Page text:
# Competitive equilibrium in a two-person economy with substitutes and complements

Recently came across this question on a microeconomics test and there was something that did not sit quite right with me.

In an economy with two agents, A and B, and two goods, milk and honey, the preferences of each consumer are the following:

$$U_A=\min(2m_A,h_A)$$ $$U_B=m_B+h_B$$ There is 100 of each good, no production in the economy, and the initial endowment is:

$$E_A(m_A,h_A)=(60,40)$$ $$E_B(m_B,h_B)=(40,60)$$

What is the competitive equilibrium allocation with this endowment?

After drawing the Edgeworth box, it is easy to see that the contract curve is defined by consumer A because of his preferences. Following that, we can see one trivial solution in point A, where the price ratio is 1. My problem with this is that I cannot comprehend that this would be the only solution in such an economy. For any other price ratio $${{p_M}\over{p_H}}\in (0,1)$$, couldn't the equilibrium be in point B drawn on the graph? If not, why not? Coming from an assumption of rationality and utility maximisation of the two players, although B cannot reach its highest indifference curve, $$I_3$$, he can reach $$I_2$$, which clearly provides more utility to him than $$I_1$$. Please help me understand whether I have overlooked something, or if my thought process is wrong.

• Have you considered solving this competitive equilibrium exercise with demand functions? Apr 5 at 3:40
• Yes, but I am not sure how would I derive these demand functions considering the nature of the two goods. Apr 5 at 10:16
• Hint: For any price ratio, consumer B would always demand 100 of the cheaper good and 0 of the more expensive one. So it seems like the market could never clear. But there is a single exception... Apr 5 at 11:07
• If you’re talking about the exception being when the prices are the same I already mentioned that as one solution. If you’re not getting at that, I’m not sure what you’re getting at. I understand that with any other price ratio other than 1, B would demand only one good, but does that mean that in this model, any price ratio other than one produces no equilibria? As I’ve mentioned, this to me, does not seem as rational behaviour from the consumers. Apr 5 at 12:46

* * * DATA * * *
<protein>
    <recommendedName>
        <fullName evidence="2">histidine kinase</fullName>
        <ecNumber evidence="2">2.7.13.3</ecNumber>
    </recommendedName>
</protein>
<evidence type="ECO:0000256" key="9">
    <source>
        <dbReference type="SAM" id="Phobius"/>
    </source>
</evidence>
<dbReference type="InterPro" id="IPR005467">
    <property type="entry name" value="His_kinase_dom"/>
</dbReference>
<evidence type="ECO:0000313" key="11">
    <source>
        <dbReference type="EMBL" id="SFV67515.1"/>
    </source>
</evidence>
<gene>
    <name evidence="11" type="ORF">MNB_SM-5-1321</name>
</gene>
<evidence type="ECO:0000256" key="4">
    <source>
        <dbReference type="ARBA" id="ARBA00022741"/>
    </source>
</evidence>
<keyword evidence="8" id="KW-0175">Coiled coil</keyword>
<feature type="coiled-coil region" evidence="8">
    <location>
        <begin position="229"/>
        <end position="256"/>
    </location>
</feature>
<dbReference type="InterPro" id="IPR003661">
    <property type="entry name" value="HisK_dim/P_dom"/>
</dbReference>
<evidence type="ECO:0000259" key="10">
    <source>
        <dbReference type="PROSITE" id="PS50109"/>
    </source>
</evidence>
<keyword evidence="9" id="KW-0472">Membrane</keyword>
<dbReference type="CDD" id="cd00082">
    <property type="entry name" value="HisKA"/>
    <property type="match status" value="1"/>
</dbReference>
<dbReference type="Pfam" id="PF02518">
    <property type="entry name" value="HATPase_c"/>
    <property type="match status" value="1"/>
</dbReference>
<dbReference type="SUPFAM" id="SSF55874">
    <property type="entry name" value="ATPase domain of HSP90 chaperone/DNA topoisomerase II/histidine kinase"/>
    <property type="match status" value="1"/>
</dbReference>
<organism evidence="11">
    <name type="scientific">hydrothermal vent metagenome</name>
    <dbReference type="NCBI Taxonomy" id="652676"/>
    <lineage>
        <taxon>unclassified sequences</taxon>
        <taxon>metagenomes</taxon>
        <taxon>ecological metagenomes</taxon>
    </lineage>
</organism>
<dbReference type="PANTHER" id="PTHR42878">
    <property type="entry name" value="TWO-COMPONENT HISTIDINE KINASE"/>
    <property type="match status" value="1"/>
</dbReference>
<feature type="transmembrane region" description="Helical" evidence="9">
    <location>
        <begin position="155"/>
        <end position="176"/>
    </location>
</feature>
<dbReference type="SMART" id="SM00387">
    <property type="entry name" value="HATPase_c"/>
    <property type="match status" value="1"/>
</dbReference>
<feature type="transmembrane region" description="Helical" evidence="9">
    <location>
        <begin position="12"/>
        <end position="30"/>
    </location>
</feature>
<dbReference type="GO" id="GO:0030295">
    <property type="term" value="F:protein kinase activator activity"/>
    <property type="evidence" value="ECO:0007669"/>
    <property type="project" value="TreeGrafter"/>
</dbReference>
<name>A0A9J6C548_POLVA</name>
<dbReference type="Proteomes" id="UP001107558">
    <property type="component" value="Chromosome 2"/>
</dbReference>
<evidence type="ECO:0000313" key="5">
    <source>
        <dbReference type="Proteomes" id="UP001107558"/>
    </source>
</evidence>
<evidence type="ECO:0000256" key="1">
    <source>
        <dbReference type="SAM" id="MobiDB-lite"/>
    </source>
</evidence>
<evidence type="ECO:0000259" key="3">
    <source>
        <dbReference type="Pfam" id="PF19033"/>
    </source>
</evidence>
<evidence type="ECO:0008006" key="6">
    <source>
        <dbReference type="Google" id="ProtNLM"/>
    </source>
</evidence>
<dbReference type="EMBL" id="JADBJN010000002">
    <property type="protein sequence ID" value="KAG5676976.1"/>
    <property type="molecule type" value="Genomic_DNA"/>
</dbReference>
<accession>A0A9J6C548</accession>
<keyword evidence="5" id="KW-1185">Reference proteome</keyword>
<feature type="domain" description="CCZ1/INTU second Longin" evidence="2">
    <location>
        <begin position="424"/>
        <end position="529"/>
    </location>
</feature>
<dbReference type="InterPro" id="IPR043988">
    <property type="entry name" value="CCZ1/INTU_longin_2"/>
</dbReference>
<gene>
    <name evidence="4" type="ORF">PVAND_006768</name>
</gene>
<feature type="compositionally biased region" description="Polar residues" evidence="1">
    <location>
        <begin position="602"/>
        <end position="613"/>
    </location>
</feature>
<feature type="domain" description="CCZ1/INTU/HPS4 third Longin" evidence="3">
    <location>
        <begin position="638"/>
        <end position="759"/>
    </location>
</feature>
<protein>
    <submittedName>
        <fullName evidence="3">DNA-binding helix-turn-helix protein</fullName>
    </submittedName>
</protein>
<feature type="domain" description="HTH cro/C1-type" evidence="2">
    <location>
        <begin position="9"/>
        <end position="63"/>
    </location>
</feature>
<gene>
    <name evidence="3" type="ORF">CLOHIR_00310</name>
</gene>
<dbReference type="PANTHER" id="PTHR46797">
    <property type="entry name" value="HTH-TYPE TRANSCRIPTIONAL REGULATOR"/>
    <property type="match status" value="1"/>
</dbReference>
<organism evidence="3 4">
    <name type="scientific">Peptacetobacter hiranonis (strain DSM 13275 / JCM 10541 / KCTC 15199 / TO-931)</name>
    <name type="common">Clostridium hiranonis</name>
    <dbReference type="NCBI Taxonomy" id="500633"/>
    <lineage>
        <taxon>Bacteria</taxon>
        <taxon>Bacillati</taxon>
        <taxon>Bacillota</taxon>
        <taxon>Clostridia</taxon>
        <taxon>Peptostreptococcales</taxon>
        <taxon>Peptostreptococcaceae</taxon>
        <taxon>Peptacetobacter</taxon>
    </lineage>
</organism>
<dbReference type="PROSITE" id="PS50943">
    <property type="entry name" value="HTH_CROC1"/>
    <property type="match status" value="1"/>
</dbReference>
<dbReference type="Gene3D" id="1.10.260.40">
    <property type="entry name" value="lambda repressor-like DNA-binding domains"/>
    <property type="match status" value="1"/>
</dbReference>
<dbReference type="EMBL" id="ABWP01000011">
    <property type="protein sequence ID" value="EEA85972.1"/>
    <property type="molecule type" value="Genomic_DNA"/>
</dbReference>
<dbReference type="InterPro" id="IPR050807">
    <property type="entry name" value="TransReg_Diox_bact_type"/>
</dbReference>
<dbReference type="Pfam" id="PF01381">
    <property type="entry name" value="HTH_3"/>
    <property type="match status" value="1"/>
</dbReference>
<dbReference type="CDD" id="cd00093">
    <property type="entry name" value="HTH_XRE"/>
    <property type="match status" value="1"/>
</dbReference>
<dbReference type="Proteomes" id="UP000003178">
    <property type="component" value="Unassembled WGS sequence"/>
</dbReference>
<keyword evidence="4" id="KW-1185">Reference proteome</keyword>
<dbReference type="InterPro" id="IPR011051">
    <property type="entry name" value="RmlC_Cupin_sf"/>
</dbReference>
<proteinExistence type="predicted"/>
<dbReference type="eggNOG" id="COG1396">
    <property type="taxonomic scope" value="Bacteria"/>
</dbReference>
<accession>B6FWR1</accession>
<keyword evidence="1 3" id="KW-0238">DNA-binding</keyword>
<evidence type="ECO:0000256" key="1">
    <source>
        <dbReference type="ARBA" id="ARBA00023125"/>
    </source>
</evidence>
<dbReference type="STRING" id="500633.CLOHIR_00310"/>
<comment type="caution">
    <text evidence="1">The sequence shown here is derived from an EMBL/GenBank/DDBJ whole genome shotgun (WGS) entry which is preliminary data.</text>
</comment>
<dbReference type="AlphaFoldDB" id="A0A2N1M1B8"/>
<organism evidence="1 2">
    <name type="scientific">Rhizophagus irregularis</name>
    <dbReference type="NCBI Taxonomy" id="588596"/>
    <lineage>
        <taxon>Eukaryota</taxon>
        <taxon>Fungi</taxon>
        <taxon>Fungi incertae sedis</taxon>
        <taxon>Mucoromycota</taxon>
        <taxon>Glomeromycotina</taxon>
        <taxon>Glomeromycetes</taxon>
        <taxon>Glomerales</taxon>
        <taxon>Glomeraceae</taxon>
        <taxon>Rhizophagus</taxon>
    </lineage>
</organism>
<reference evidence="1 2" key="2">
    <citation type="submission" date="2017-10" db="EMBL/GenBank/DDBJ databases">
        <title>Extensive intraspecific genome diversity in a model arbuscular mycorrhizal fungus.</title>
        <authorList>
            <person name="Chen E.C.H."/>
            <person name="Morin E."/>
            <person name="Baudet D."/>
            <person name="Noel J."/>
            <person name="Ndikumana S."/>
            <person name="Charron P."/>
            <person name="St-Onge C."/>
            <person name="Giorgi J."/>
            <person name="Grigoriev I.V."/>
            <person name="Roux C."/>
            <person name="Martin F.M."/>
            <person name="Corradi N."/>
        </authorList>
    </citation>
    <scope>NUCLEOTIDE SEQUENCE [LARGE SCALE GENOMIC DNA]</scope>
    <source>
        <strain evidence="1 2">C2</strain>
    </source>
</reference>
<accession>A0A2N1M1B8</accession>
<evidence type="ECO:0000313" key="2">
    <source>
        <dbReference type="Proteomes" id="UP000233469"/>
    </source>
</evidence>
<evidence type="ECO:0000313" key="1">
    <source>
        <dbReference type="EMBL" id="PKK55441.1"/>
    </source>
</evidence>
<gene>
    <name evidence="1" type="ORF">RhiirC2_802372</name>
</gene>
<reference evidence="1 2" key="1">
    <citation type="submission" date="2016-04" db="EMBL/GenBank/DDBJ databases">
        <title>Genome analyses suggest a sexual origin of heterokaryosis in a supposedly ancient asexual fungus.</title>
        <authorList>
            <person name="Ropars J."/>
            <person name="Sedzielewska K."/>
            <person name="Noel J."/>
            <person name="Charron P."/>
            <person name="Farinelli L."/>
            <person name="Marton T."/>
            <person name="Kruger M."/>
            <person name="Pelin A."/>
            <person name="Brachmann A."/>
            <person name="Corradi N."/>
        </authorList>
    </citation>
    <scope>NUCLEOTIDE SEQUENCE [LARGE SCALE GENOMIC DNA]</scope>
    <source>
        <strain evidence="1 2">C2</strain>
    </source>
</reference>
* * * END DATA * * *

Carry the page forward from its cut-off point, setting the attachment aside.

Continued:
Given the economy with two consumers: $$u_1=\min(2m_1,h_1)$$ and $$u_2=m_2+h_2$$ with endowment allocation $$E=((60,40),(40,60))$$, we observe the case where the price ratio is $$\frac{p_M}{p_H}\in (0,1)$$. In such a case, as depicted in the figure, point $$B$$ is the optimal choice of consumer $$1$$, and point $$C$$ is the optimal choice of consumer $$2$$ and it will offer higher satisfaction to consumer $$2$$ in comparison to point $$B$$ and is also affordable. Therefore, such a price ratio cannot be competitive equilibrium as there is excess demand for commodity $$M$$.
I will denote the price ratio $$p_M/p_H$$ by $$p$$.
The $$m$$ demand of $$A$$ is: $$m_A = \frac{60p + 40}{p + 2}$$ The $$m$$ demand of $$B$$ is: \begin{align*} m_B = \left\{ \begin{array}{ll} 0 & \text{ if } p > 1 \\ [0,100] & \text{ if } p = 1 \\ \frac{40p+60}{p} & \text{ if } p < 1 \end{array} \right. \end{align*} Middle part represents that any $$m_B$$ consumption in the $$[0,100]$$ interval can be optimal. Investigating the three cases ($$p>1$$, $$p=1$$, $$p<1$$) separately, you will find there is only one price where demand equals supply $$m_A + m_B = 60 + 40.$$